In silico Hierarchical Clustering of Neuronal Populations in the Rat Ventral Tegmental Area Based on Extracellular Electrophysiological Properties
Front. Neural Circuits. 2020-08-13; 14:
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Di Miceli M(1)(2), Husson Z(2)(3)(4), Ruel P(5), Layé S(2), Cota D(3), Fioramonti X(2), Bosch-Bouju C(2), Gronier B(1).
(1)Pharmacology and Neuroscience Research Group, Leicester School of Pharmacy, De Montfort University, Leicester, United Kingdom.
(2)Laboratoire NutriNeuro, UMR INRAE 1286, Université de Bordeaux, Bordeaux, France.
(3)INSERM, Neurocentre Magendie, Physiopathologie de la Plasticité Neuronale, University of Bordeaux, Bordeaux, France.
(4)IGF, Université de Montpellier, CNRS, INSERM, Montpellier, France.
(5)Département de Mathématiques, Lycée Joffre, Académie de Montpellier, Montpellier, France.
The ventral tegmental area (VTA) is a heterogeneous brain region, containing different neuronal populations. During in vivo recordings, electrophysiological characteristics are classically used to distinguish the different populations.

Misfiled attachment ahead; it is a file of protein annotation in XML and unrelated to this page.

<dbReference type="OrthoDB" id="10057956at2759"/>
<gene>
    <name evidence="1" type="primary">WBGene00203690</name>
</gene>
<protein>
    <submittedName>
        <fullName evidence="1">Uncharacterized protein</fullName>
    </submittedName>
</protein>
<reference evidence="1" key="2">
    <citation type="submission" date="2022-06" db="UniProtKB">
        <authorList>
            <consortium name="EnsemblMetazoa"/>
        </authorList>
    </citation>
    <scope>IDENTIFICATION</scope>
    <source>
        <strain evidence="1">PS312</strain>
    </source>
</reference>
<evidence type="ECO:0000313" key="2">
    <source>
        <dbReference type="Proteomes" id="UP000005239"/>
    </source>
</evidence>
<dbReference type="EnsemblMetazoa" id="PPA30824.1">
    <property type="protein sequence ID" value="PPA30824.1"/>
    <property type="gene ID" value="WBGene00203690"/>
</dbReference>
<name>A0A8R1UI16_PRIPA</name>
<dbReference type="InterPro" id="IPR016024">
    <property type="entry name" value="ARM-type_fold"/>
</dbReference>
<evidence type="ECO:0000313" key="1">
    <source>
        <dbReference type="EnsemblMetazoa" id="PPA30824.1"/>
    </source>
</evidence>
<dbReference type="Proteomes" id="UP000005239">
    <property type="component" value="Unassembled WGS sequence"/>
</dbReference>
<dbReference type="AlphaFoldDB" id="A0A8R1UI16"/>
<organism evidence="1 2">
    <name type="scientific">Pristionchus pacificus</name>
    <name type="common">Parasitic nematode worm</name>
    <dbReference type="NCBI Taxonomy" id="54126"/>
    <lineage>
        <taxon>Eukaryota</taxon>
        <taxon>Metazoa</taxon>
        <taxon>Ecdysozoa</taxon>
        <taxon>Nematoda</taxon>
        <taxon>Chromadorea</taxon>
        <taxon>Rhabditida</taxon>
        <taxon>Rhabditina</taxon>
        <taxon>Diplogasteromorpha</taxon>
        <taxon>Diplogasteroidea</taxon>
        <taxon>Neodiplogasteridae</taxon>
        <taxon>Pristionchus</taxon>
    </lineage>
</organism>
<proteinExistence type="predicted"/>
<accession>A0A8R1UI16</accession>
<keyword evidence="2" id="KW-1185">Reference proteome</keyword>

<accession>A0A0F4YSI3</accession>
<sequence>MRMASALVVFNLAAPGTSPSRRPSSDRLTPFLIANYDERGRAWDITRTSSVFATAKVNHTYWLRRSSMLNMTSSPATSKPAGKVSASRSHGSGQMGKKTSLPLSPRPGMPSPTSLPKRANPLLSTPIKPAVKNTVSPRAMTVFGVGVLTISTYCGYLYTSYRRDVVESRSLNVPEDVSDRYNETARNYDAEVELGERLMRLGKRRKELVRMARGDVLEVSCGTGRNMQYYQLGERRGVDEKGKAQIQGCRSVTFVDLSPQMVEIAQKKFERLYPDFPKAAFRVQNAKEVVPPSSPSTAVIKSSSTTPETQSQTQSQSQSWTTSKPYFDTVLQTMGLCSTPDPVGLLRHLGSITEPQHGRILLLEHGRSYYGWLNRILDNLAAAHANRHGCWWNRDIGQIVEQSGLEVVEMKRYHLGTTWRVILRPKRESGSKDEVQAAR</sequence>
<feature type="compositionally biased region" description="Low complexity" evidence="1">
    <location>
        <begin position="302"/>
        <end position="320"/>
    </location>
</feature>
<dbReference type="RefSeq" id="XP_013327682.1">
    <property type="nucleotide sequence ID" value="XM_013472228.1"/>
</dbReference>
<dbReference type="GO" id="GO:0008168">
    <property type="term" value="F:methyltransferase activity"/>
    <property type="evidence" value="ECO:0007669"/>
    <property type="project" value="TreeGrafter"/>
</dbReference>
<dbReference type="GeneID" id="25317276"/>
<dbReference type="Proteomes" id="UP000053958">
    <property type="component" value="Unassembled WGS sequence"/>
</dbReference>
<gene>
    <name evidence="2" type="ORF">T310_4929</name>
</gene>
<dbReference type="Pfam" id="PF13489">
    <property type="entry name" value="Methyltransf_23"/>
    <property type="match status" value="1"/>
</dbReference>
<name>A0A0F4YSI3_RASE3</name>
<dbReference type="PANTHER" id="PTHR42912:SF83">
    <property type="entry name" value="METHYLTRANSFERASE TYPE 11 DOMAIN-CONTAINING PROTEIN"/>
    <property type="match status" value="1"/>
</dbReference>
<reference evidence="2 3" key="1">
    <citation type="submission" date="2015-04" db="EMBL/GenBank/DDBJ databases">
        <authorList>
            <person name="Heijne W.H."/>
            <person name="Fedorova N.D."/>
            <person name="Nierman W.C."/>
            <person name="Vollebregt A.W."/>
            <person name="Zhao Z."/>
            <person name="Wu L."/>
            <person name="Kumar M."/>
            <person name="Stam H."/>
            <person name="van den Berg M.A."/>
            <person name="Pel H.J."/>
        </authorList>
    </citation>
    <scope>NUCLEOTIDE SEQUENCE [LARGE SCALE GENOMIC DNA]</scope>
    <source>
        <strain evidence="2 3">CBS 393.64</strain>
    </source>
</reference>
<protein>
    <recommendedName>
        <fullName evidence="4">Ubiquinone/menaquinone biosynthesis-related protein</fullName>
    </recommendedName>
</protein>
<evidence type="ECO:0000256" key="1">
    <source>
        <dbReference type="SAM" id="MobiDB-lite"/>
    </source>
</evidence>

However, the VTA is also considered as a region harboring neurons with heterogeneous properties. In the present study, we aimed to classify VTA neurons using in silico approaches, in an attempt to determine if homogeneous populations
could be extracted. Thus, we recorded 291 VTA neurons during in vivo extracellular recordings in anesthetized rats. Initially, 22 neurons with high firing rates (>10 Hz) and short-lasting action potentials (AP) were considered as a separate subpopulation, in light of previous studies. To segregate the remaining 269 neurons, presumably dopaminergic (DA), we performed in silico analyses, using a combination of different electrophysiological parameters. These parameters included: (1) firing rate; (2) firing rate coefficient of variation (CV); (3) percentage of spikes in a burst; (4) AP duration; (5) Δt1 duration (i.e., time from initiation of depolarization until end of repolarization); and (6) presence of a notched AP waveform. Unsupervised hierarchical clustering revealed two neuronal populations that differed in their bursting activities. The largest population presented low bursting activities (17.5%). Within non-high-firing neurons, a large heterogeneity was noted concerning AP characteristics. In conclusion, this analysis based on conventional electrophysiological criteria clustered two subpopulations of putative DA VTA neurons that are distinguishable by their firing patterns (firing rates and bursting activities) but not their AP properties.